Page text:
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Faces&Voices


AN ANTHOLOGY
OF VERSE, PROSE

AND ART

by
the Composition
for Honours Class,
Howard University,
2001-200
2

  Contents
  Authors & Artists
  Home

E. R. BRAITHWAITE
Professor

Faces & Voices 4
Faces & Voices 5



Why I Want to Become a Property and Casualty Actuary
Regan Deonanan

        “You can be whatever you want to be and don’t let anyone convince you otherwise. Follow your heart for only the stars are your limit.” These were the words spoken to me by my parents ten years ago when I seriously started deliberating on what I wanted to be. I remember these words everyday and I have been stargazing ever since. It seemed that I had searched the entire universe to no avail when I stumbled upon a rare and brilliant star – Actuarial Science. From the very first day I laid eyes on this academic pursuit, I knew I had found my passion and future career.
        Rated as one of the top professions in America since the nineties, Actuarial Science is indeed one of the most favorable careers today. However, my interest in becoming a Property and Casualty Actuary runs much deeper than such a superficial appraisal would suggest.
        I love Mathematics and Economics. I am fascinated by numbers and concepts. And I adore difficulty. To me, there is nothing more rewarding than solving a difficult problem, no matter how long it takes. The greater the degree of difficulty, the greater my bliss. Form all that I have read and discussed with individuals in the Actuarial Science field, I know that becoming a Property and Casualty Actuary will provide me with all the intellectual stimulation that I need. As an Actuarial Science and Economics major, I know that I will be able to apply all the theories I would have learnt to real-life, practical corporate issues, the pinnacle hope of any scientist. I am convinced that I will enjoy every facet of the profession and the challenges they will pose.
        The insurance industry is among the largest, most powerful and wealthiest entities in the world. This fact fuels my interest in becoming a Property and Casualty Actuary in that I know I will be paid well. I would be lying if I said that compensation was not a major factor in choosing my future career. I strive to be the best at whatever I do and I need to belong to an institution that will recognize my aspirations and sacrifices and reward me accordingly. I do not believe that any other sector in the corporate arena would be able to live up to my expectations. Additionally, because insurance is mandated by the law, I know that I will enjoy high job security in this field. Actuaries are the life-blood of insurance companies and the need for them will exist as long as the need for insurance exists.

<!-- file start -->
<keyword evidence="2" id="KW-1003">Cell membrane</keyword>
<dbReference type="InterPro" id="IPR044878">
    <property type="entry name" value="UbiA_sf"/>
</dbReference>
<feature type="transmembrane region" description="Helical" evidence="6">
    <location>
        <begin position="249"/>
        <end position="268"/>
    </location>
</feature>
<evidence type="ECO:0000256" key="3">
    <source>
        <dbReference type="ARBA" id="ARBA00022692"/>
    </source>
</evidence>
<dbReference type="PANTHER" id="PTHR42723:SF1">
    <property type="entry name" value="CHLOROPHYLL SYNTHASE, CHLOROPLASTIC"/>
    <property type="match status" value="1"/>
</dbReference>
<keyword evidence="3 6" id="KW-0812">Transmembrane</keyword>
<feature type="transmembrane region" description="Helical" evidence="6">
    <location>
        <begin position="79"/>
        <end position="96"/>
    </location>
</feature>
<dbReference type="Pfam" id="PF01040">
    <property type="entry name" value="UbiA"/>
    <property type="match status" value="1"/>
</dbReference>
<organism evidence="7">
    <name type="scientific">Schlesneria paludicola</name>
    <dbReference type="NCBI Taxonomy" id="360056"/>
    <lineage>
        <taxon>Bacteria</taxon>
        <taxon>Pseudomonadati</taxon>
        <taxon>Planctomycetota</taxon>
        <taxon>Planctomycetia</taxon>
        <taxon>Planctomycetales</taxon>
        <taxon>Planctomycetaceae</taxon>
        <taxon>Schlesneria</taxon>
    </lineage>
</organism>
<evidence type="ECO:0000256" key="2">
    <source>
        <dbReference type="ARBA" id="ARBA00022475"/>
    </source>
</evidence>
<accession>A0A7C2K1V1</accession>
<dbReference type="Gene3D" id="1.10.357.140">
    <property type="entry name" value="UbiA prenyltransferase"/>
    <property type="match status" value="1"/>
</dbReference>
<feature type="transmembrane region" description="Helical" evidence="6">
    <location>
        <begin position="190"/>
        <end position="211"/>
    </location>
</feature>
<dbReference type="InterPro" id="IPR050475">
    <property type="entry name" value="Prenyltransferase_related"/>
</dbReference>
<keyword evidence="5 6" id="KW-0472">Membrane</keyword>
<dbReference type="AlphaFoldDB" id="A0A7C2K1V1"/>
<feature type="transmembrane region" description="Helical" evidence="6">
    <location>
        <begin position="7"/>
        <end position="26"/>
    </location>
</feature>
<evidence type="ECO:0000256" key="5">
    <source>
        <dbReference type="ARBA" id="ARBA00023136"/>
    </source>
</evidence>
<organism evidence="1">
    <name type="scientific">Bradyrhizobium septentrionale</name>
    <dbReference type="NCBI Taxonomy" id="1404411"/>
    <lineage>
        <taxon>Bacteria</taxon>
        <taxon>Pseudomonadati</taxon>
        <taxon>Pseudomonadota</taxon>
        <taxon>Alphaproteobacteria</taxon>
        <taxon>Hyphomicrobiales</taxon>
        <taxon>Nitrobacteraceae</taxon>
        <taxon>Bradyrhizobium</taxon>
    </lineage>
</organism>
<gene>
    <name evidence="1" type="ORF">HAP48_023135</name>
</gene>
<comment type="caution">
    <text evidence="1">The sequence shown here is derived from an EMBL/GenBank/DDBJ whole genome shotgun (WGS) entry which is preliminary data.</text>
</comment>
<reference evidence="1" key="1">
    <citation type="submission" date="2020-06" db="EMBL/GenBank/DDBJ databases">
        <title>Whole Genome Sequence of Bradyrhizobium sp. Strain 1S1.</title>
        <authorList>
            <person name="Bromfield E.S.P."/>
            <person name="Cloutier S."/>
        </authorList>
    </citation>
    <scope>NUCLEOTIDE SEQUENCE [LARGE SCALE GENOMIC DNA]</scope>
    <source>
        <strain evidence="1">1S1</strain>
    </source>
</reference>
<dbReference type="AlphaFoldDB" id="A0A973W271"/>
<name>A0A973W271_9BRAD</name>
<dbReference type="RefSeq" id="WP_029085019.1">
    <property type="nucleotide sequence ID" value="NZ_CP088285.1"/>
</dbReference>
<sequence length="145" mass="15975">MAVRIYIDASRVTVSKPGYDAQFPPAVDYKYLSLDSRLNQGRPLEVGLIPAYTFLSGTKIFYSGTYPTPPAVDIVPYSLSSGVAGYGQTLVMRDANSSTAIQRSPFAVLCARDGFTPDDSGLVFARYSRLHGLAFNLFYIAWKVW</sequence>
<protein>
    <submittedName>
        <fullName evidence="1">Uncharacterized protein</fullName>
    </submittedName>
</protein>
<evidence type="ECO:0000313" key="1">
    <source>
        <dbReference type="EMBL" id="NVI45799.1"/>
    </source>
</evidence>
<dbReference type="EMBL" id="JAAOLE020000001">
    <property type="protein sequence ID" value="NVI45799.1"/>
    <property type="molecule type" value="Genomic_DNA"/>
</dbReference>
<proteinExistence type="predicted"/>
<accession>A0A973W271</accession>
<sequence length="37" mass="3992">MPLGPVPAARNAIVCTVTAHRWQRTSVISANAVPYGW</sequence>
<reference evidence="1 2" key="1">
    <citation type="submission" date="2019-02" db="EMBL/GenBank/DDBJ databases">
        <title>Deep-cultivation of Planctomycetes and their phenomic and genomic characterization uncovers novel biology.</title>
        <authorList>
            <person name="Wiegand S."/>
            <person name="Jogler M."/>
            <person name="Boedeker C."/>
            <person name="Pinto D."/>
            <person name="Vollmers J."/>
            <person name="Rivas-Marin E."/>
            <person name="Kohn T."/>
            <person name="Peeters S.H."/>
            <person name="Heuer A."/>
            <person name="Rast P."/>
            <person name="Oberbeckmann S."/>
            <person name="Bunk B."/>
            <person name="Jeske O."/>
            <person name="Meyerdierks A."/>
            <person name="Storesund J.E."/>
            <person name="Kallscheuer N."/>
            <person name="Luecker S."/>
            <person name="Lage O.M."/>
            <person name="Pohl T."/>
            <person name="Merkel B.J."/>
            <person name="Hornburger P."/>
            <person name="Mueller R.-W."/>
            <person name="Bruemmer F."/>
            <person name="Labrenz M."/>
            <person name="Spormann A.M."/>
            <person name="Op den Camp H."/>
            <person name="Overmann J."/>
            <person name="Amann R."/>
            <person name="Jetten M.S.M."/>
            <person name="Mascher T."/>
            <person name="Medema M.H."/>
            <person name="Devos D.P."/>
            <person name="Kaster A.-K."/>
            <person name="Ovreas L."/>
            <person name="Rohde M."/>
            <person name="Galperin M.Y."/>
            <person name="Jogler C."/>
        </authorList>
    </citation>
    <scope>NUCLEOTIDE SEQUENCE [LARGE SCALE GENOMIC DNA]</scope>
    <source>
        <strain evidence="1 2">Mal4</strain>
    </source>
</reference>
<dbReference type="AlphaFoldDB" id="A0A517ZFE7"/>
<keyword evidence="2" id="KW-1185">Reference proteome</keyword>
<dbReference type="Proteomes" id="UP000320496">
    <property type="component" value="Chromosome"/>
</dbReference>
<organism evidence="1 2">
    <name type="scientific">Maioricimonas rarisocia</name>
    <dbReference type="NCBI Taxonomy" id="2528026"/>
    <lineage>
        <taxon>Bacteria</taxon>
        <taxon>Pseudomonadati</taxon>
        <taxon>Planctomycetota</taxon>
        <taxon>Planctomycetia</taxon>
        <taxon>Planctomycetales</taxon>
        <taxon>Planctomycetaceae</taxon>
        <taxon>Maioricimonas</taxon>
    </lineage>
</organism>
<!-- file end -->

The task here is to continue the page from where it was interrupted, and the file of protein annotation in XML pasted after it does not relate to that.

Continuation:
My interest in becoming a Property and Casualty Actuary also has its basis in the scope of the profession. The dynamism and flexibility of the role of such an actuary promises that I will never be plagued with stagnation. From working on technical problems to interacting with clients to opportunities for international travel, the profession provides a plethora of distinct and varied experiences. Apart from diversity, I relish and identify with the way advancement is structured, that is, through the passing of actuarial exams. The exams provide a clear and precise path to advancing the organization while at the same time maintaining the exclusivity of the various positions. Consequently, my rate of promotion would be proportional to my ambition and desire, with external influences being minimized. I look forward to the challenge of being in this process with great enthusiasm.
        From all that has been said, it can be clearly seen that I know exactly what I want to be and what I hope to achieve. I have dedicated my life’s purpose to becoming a Property and Casualty Actuary, knowing that the parameters of the profession encompass my joy, hopes, dreams and desires. I will succeed in becoming a Property and Casualty Actuary.


© 2002 Howard University
(First Published in limited print edition, An Anthology of Verse, Prose & Art, by the Composition for Honours Class, Howard University, Spring 2002. Professor E.R. Braithwaite)
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